Medium-risk prisoners to be transferred
Edmond Campbell, Senior Staff Reporter
WITH THE Tower Street maximum security facility housing nearly twice the number of inmates it was built to accommodate, the Government is moving to expand the Tamarind Farm correctional centre to accommodate medium-security prisoners.
Permanent secretary in the Ministry of National Security, Major General Stewart Saunders, told members of Parliament's Public Accounts Committee (PAC) on Tuesday that construction of the expanded facility at Tamarind Farm is expected to start in January 2015 and is set for completion at the end of the year.
The Tower Street Correctional Centre was built to accommodate 850 inmates but the population has ballooned to 1,583 prisoners.
Overcrowding is also plaguing the St Catherine correctional facility which was built to house 850 persons but is now accommodating 1,043.
Committee members were also advised that there are currently 105 prisoners with psychiatric problems who are unable to plead.
Saunders said some of these inmates have been incarcerated from as far back as 1960.
"We have started a process of psychiatric evaluation in order to bring them before the resident magistrate so that they can be pleaded," he said, adding that the process was being done in collaboration with the Ministry of Justice and the Attorney General's Department.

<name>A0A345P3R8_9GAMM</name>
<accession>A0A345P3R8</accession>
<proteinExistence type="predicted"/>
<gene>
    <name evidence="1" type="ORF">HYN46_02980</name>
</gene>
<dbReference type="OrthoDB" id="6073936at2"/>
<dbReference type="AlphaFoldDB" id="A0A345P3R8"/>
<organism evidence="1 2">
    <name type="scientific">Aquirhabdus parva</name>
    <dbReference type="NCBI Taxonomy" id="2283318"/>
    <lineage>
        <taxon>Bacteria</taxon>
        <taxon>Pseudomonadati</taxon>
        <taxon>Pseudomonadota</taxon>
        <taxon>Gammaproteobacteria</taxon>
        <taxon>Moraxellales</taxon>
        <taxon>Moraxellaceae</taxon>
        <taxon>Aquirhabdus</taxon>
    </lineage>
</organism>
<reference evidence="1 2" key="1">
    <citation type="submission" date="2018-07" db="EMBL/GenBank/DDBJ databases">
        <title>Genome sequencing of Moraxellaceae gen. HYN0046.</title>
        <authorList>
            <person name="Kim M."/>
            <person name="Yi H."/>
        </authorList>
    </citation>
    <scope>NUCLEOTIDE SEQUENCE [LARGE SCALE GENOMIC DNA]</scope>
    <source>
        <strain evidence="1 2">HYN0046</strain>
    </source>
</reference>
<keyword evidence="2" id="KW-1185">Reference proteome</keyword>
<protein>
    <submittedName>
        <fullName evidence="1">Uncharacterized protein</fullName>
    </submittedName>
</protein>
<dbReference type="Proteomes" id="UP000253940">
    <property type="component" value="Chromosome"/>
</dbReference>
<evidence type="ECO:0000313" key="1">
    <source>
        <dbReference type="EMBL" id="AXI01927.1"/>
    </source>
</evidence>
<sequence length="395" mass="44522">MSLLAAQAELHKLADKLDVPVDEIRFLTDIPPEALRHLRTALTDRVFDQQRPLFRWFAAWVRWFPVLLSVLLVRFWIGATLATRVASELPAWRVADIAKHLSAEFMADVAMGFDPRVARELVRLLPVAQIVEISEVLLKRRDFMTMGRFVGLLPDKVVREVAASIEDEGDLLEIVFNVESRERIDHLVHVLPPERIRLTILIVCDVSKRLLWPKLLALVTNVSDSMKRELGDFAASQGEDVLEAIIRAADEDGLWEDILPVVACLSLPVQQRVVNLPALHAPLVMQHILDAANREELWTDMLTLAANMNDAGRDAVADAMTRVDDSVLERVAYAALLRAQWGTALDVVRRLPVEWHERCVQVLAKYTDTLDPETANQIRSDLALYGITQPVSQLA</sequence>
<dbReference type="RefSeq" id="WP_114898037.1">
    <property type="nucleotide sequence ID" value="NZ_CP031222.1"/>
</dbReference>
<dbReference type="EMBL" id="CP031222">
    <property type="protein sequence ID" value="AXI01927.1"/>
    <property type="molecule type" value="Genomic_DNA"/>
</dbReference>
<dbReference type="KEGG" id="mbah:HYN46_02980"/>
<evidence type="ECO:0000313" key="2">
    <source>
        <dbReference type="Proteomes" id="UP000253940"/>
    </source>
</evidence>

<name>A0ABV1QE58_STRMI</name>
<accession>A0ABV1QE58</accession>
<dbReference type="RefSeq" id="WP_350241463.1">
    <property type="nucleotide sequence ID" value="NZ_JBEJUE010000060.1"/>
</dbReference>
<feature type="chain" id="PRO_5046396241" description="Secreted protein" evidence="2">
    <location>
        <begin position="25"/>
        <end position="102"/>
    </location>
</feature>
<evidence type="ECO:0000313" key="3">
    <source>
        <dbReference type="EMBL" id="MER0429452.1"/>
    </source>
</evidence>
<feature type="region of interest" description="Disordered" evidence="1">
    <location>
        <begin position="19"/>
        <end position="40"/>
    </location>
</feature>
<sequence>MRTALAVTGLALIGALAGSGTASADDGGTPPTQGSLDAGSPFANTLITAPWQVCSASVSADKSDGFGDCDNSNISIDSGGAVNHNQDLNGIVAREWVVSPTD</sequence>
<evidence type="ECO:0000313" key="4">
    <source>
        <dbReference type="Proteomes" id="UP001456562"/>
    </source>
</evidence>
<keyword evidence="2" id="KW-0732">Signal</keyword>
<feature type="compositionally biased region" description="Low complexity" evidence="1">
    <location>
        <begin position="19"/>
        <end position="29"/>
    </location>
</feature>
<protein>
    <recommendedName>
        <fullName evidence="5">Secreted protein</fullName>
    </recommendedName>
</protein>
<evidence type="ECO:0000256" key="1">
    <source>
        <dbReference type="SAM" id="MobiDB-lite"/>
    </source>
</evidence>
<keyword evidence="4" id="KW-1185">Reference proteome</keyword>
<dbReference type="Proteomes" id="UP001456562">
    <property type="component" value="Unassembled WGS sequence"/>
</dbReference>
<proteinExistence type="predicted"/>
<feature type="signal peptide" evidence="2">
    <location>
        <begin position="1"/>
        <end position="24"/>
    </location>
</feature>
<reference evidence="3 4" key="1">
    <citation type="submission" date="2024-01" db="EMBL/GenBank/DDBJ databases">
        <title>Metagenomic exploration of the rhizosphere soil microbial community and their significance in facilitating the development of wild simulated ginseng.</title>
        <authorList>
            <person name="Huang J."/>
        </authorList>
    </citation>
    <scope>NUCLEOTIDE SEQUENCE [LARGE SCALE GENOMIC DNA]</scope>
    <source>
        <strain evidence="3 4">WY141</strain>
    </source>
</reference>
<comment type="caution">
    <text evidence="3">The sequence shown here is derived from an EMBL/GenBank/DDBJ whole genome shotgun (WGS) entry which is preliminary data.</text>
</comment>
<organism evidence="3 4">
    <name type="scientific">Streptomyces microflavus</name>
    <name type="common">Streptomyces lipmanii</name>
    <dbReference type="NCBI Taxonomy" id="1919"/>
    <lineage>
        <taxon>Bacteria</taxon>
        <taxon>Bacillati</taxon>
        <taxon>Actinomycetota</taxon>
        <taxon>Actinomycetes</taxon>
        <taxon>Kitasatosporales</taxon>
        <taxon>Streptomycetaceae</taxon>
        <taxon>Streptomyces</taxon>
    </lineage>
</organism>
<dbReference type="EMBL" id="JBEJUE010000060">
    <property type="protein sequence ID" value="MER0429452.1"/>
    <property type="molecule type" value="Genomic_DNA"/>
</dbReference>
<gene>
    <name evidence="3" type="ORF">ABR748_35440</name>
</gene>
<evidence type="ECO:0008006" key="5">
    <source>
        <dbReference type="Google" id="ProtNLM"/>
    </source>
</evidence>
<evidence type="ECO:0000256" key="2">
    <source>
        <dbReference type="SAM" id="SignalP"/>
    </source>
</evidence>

He said efforts are being made to relocate these inmates and place them into a proper environment by early next year. "Current medical trends and knowledge point to the fact that their present environment is not conducive to any form of rehabilitation and they need to be released to the community under proper care."
Meanwhile, one member of the PAC quizzed head of the Correctional Services, Ina Hunter Fairweather, about the policy concerning the production of music while behind bars.
Colin Fagan told his colleagues that there are allegations that at least one inmate has been "sending out music daily" from behind bars.
Without naming the inmate, Fagan quizzed prison officials if any inmate was allowed to produce music as part of the rehabilitation process.
However, Fairweather said she was not aware of any prisoner now serving time in jail who was currently producing music.
Quizzed about the policy of the correctional services in relation to producing music in prison, Fairweather said there is no written policy governing the issue.
She explained, however, that a particular inmate was allowed to produce music in prison towards the end of his period of incarceration. She was making reference to the artiste Jah Cure.